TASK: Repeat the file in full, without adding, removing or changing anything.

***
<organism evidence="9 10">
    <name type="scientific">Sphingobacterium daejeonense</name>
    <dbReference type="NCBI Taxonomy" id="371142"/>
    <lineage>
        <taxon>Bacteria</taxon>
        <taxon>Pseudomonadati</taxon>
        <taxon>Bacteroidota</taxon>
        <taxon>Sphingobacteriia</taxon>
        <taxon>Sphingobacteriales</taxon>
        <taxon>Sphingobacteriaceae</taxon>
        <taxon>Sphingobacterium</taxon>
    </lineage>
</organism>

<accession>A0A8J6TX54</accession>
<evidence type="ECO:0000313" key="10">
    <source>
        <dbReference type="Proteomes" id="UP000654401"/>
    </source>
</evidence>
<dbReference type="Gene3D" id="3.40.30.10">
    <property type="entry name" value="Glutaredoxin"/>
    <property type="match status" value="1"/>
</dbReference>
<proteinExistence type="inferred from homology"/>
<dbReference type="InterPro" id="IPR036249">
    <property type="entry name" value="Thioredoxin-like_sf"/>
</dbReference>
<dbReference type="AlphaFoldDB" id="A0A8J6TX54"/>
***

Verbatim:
<organism evidence="9 10">
    <name type="scientific">Sphingobacterium daejeonense</name>
    <dbReference type="NCBI Taxonomy" id="371142"/>
    <lineage>
        <taxon>Bacteria</taxon>
        <taxon>Pseudomonadati</taxon>
        <taxon>Bacteroidota</taxon>
        <taxon>Sphingobacteriia</taxon>
        <taxon>Sphingobacteriales</taxon>
        <taxon>Sphingobacteriaceae</taxon>
        <taxon>Sphingobacterium</taxon>
    </lineage>
</organism>

<accession>A0A8J6TX54</accession>
<evidence type="ECO:0000313" key="10">
    <source>
        <dbReference type="Proteomes" id="UP000654401"/>
    </source>
</evidence>
<dbReference type="Gene3D" id="3.40.30.10">
    <property type="entry name" value="Glutaredoxin"/>
    <property type="match status" value="1"/>
</dbReference>
<proteinExistence type="inferred from homology"/>
<dbReference type="InterPro" id="IPR036249">
    <property type="entry name" value="Thioredoxin-like_sf"/>
</dbReference>
<dbReference type="AlphaFoldDB" id="A0A8J6TX54"/>